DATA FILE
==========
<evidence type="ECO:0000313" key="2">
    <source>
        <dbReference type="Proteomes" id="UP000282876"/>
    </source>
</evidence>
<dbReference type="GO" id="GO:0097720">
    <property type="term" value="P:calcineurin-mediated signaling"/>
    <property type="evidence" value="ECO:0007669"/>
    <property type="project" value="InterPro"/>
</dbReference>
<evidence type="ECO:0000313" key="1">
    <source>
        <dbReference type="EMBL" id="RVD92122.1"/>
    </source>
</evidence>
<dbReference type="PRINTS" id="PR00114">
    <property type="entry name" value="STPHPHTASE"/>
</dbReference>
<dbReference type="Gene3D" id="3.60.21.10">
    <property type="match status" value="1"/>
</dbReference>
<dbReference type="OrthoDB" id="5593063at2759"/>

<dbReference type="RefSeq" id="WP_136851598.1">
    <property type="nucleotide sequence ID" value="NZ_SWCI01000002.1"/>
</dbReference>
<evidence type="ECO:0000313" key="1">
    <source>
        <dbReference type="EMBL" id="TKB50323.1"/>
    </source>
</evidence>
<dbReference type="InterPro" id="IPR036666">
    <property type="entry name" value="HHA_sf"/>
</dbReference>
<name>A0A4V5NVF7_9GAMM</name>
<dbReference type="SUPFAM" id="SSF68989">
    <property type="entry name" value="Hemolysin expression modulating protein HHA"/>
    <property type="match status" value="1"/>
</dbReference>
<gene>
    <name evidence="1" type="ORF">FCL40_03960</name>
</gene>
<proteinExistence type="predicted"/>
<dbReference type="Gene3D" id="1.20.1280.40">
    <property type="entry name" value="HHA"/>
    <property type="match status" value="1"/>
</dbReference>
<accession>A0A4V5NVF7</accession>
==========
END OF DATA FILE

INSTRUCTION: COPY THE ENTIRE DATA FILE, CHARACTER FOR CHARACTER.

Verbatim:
<evidence type="ECO:0000313" key="2">
    <source>
        <dbReference type="Proteomes" id="UP000282876"/>
    </source>
</evidence>
<dbReference type="GO" id="GO:0097720">
    <property type="term" value="P:calcineurin-mediated signaling"/>
    <property type="evidence" value="ECO:0007669"/>
    <property type="project" value="InterPro"/>
</dbReference>
<evidence type="ECO:0000313" key="1">
    <source>
        <dbReference type="EMBL" id="RVD92122.1"/>
    </source>
</evidence>
<dbReference type="PRINTS" id="PR00114">
    <property type="entry name" value="STPHPHTASE"/>
</dbReference>
<dbReference type="Gene3D" id="3.60.21.10">
    <property type="match status" value="1"/>
</dbReference>
<dbReference type="OrthoDB" id="5593063at2759"/>

<dbReference type="RefSeq" id="WP_136851598.1">
    <property type="nucleotide sequence ID" value="NZ_SWCI01000002.1"/>
</dbReference>
<evidence type="ECO:0000313" key="1">
    <source>
        <dbReference type="EMBL" id="TKB50323.1"/>
    </source>
</evidence>
<dbReference type="InterPro" id="IPR036666">
    <property type="entry name" value="HHA_sf"/>
</dbReference>
<name>A0A4V5NVF7_9GAMM</name>
<dbReference type="SUPFAM" id="SSF68989">
    <property type="entry name" value="Hemolysin expression modulating protein HHA"/>
    <property type="match status" value="1"/>
</dbReference>
<gene>
    <name evidence="1" type="ORF">FCL40_03960</name>
</gene>
<proteinExistence type="predicted"/>
<dbReference type="Gene3D" id="1.20.1280.40">
    <property type="entry name" value="HHA"/>
    <property type="match status" value="1"/>
</dbReference>
<accession>A0A4V5NVF7</accession>